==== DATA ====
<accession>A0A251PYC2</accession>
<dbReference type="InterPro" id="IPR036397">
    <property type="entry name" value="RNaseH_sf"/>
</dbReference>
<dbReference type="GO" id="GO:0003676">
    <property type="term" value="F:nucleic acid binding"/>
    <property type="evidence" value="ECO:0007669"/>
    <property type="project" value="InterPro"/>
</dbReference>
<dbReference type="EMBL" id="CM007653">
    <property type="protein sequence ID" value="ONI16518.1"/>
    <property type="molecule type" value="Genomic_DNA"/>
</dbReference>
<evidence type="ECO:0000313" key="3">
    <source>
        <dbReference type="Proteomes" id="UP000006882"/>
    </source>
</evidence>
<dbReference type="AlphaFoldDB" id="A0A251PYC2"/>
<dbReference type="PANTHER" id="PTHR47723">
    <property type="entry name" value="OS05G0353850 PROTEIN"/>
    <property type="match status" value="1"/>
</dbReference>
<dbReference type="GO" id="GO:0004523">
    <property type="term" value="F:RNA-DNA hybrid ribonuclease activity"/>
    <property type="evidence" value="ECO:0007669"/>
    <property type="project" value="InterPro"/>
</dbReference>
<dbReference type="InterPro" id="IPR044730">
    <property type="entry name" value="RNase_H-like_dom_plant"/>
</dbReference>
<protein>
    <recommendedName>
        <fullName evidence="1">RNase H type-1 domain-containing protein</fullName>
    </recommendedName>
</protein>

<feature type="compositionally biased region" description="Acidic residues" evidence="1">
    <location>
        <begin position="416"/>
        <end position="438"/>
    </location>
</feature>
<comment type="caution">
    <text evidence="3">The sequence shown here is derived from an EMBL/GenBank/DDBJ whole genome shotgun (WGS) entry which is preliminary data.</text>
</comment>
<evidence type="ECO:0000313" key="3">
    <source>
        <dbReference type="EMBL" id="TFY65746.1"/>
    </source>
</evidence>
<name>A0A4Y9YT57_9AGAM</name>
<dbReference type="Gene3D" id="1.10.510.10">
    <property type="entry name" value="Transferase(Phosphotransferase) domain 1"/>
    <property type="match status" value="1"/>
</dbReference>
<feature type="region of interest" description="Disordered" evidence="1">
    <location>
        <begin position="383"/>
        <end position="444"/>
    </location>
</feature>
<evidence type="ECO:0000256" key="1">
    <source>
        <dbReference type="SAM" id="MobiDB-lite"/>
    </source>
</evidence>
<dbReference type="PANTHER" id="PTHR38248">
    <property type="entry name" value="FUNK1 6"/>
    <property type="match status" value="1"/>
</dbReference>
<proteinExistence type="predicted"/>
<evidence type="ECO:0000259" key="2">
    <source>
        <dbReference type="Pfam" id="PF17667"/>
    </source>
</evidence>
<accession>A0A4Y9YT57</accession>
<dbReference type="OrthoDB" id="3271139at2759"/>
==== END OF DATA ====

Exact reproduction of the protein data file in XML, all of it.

<accession>A0A251PYC2</accession>
<dbReference type="InterPro" id="IPR036397">
    <property type="entry name" value="RNaseH_sf"/>
</dbReference>
<dbReference type="GO" id="GO:0003676">
    <property type="term" value="F:nucleic acid binding"/>
    <property type="evidence" value="ECO:0007669"/>
    <property type="project" value="InterPro"/>
</dbReference>
<dbReference type="EMBL" id="CM007653">
    <property type="protein sequence ID" value="ONI16518.1"/>
    <property type="molecule type" value="Genomic_DNA"/>
</dbReference>
<evidence type="ECO:0000313" key="3">
    <source>
        <dbReference type="Proteomes" id="UP000006882"/>
    </source>
</evidence>
<dbReference type="AlphaFoldDB" id="A0A251PYC2"/>
<dbReference type="PANTHER" id="PTHR47723">
    <property type="entry name" value="OS05G0353850 PROTEIN"/>
    <property type="match status" value="1"/>
</dbReference>
<dbReference type="GO" id="GO:0004523">
    <property type="term" value="F:RNA-DNA hybrid ribonuclease activity"/>
    <property type="evidence" value="ECO:0007669"/>
    <property type="project" value="InterPro"/>
</dbReference>
<dbReference type="InterPro" id="IPR044730">
    <property type="entry name" value="RNase_H-like_dom_plant"/>
</dbReference>
<protein>
    <recommendedName>
        <fullName evidence="1">RNase H type-1 domain-containing protein</fullName>
    </recommendedName>
</protein>

<feature type="compositionally biased region" description="Acidic residues" evidence="1">
    <location>
        <begin position="416"/>
        <end position="438"/>
    </location>
</feature>
<comment type="caution">
    <text evidence="3">The sequence shown here is derived from an EMBL/GenBank/DDBJ whole genome shotgun (WGS) entry which is preliminary data.</text>
</comment>
<evidence type="ECO:0000313" key="3">
    <source>
        <dbReference type="EMBL" id="TFY65746.1"/>
    </source>
</evidence>
<name>A0A4Y9YT57_9AGAM</name>
<dbReference type="Gene3D" id="1.10.510.10">
    <property type="entry name" value="Transferase(Phosphotransferase) domain 1"/>
    <property type="match status" value="1"/>
</dbReference>
<feature type="region of interest" description="Disordered" evidence="1">
    <location>
        <begin position="383"/>
        <end position="444"/>
    </location>
</feature>
<evidence type="ECO:0000256" key="1">
    <source>
        <dbReference type="SAM" id="MobiDB-lite"/>
    </source>
</evidence>
<dbReference type="PANTHER" id="PTHR38248">
    <property type="entry name" value="FUNK1 6"/>
    <property type="match status" value="1"/>
</dbReference>
<proteinExistence type="predicted"/>
<evidence type="ECO:0000259" key="2">
    <source>
        <dbReference type="Pfam" id="PF17667"/>
    </source>
</evidence>
<accession>A0A4Y9YT57</accession>
<dbReference type="OrthoDB" id="3271139at2759"/>